McDowell v. United States, 274 F. Supp. 426 (E.D. Tenn. 1967)
October 25, 1967
UNITED STATES of America.
United States District Court E. D. Tennessee, S. D.
*427 Lowry F. Kline, Chattanooga, Tenn., for petitioner.
J. H. Reddy, U. S. Atty., Chattanooga, Tenn., for respondent.
FRANK W. WILSON, District Judge.
This is a postconviction proceeding to test the validity of petitioner's custody under the sentence of this Court. Petitioner was indicted and convicted in 1959 in this Court upon the charge of kidnaping and transporting interstate an eleven year old girl for the purpose of ravishing her, and she not having been released unharmed. The jury did not recommend the death penalty, and petitioner was sentenced to life imprisonment upon November 30, 1959. A summary of petitioner's five previous efforts to obtain postconviction relief is contained in the Court's opinion and order filed herein as of August 2, 1967.
Petitioner originally filed his petition herein as an application for writ of error coram nobis. However, for the reasons set out in its opinion cited above, the Court dismissed the petition as such an application and ordered it re-filed as a petition for relief under 28 U.S.C. § 2255. Petitioner is proceeding in forma pauperis and with the assistance of appointed counsel, at his request.
The petition and response of the government present simply a threefold question of law: whether the statute [18 U.S.C. § 1201(a)] upon which petitioner's indictment was based is unconstitutional because (1) it makes the exercise of the right to a jury trial and/or the right to plead not guilty costly by subjecting an accused to the risk of the death penalty at the hands of a jury, (2) it authorizes cruel and unusual punishment contrary to both the Fifth and Eighth Amendments to the United States Constitution, and (3) it is too vague.
Section 1201(a) of Title 18, United States Code, provides as follows:
"Whoever knowingly transports in interstate or foreign commerce, any person who has been unlawfully seized, confined, inveigled, decoyed, kidnaped, abducted, or carried away and held for ransom or reward or otherwise, except, in the case of a minor, by a parent thereof, shall be punished (1) by death *428 if the kidnaped person has not been liberated unharmed, and if the verdict of the jury shall so recommend, or (2) by imprisonment for any term of years or for life, if the death penalty is not imposed."
The defendant was indicted for a violation of this section, was tried by a jury upon his plea of not guilty, and was convicted, but the jury did not recommend the death penalty.
Petitioner's first contention, that the statute makes costly the constitutional right to trial by jury upon a not guilty plea, is identical to that advanced in behalf of the defendants in the recent case of United States v. Jackson, (D.C.Conn., 1967) 262 F. Supp. 716. There the defendants, indicted for interstate transportation of a kidnaped victim, who was alleged to have been harmed when released, moved to dismiss that count of the indictment in which they were so charged. The Court granted their motions, holding in a rather brief opinion that Section 1201(a) did violate defendants' Sixth Amendment rights. The Court said:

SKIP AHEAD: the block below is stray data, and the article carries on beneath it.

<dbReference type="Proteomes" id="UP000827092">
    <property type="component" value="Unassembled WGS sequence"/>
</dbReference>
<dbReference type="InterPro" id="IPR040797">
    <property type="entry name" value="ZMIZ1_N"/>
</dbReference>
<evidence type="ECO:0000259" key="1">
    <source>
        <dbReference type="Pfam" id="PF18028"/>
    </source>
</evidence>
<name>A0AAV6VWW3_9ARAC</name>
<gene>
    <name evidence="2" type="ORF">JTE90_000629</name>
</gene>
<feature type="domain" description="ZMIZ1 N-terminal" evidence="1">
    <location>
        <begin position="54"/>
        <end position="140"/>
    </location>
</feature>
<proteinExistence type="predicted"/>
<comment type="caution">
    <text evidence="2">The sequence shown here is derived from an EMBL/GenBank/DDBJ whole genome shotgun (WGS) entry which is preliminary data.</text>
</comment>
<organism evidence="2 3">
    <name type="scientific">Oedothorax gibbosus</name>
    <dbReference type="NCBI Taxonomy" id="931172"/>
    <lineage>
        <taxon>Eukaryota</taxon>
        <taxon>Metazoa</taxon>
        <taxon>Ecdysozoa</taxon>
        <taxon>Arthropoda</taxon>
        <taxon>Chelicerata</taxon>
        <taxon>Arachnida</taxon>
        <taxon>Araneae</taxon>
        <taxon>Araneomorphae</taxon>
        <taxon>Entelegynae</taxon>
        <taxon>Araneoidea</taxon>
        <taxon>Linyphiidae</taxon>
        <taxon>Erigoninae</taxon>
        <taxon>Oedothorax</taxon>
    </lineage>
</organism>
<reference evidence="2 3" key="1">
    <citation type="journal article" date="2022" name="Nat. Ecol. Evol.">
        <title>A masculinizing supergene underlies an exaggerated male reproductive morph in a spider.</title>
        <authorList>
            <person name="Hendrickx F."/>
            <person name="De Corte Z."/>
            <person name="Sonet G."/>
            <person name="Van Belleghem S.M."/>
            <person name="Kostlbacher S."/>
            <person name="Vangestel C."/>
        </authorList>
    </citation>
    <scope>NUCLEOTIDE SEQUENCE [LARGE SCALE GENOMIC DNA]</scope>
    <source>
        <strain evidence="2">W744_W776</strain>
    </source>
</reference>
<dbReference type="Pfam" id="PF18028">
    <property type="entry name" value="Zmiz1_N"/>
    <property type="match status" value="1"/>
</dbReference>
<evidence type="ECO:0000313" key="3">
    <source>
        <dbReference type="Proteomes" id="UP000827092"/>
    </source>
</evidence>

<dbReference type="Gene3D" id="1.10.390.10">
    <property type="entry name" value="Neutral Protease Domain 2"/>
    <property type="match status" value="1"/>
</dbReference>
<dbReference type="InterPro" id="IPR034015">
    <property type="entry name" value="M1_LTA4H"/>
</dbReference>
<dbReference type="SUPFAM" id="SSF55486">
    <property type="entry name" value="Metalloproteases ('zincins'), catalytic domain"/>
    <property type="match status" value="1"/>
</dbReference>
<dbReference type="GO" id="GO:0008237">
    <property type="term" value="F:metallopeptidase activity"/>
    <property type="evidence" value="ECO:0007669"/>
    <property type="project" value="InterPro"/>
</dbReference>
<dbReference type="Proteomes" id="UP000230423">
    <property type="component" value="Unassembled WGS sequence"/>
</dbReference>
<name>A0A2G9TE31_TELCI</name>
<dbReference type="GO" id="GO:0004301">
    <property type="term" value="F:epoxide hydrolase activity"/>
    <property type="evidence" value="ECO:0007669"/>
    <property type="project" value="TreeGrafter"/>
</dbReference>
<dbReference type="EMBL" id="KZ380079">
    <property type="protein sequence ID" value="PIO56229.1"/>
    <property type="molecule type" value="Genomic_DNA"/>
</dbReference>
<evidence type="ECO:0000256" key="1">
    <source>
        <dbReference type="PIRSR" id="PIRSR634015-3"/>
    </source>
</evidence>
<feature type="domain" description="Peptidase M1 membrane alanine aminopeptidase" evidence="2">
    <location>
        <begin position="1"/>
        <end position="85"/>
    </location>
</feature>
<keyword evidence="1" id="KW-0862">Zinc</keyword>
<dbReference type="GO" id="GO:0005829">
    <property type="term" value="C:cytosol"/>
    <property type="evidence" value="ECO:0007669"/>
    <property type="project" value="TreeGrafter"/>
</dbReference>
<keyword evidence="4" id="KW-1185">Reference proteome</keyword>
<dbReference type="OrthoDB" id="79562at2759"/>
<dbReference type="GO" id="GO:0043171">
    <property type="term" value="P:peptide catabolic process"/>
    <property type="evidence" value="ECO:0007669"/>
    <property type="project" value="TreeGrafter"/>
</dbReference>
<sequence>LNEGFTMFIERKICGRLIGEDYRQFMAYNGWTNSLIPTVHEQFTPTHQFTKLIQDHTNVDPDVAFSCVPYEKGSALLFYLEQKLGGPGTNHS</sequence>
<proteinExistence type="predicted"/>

"This statute creates an offense which calls for capital punishment upon recommendation of the jury, if proof of harm is introduced at the trial. * * Imposition of the death penalty turns upon the jury's recommendation. Under the terms of the statute, the death penalty may be imposed only if the jury so recommends. On the other hand, a recommendation by the jury makes the death penalty mandatory.
"If defendants claim their fundamental Sixth Amendment right to trial by jury, therefore, they must risk their lives. That risk is at least substantially reduced if defendants waive their constitutional right to jury trial by claiming trial to the court or by pleading guilty * * * even if the trial court has the power to submit the issue of punishment to a jury, that power is discretionary, its exercise uncertain. If defendants waive jury trial or plead guilty, therefore, they may thus gain immunity from capital punishment; if they assert their constitutional right to jury trial, however, the price for assertion of such constitutional right is the risk of death * * *.
* * * * * *
"This Court therefore holds that 18 U.S.C. § 1201(a), to the extent that it impairs defendants' free exercise of their right to trial by jury, violates the Sixth Amendment to the Constitution of the United States and is invalid." (Emphasis present)
The action of the District Court was appealed directly to the Supreme Court, which noted probable jurisdiction on May 29, 1967. The case is docketed for the 1967-68 term as No. 85 (No. 1236 in the preceding term), and has been placed on the summary calendar. 387 U.S. 929, 87 S. Ct. 2050, 18 L. Ed. 2d 989. See also 36 L.W. 3002, 3012. Petitioner in the Jackson case was granted leave to proceed in forma pauperis on October 9, 1967, 389 U.S. 805, 88 S. Ct. 32, 19 L. Ed. 2d 59.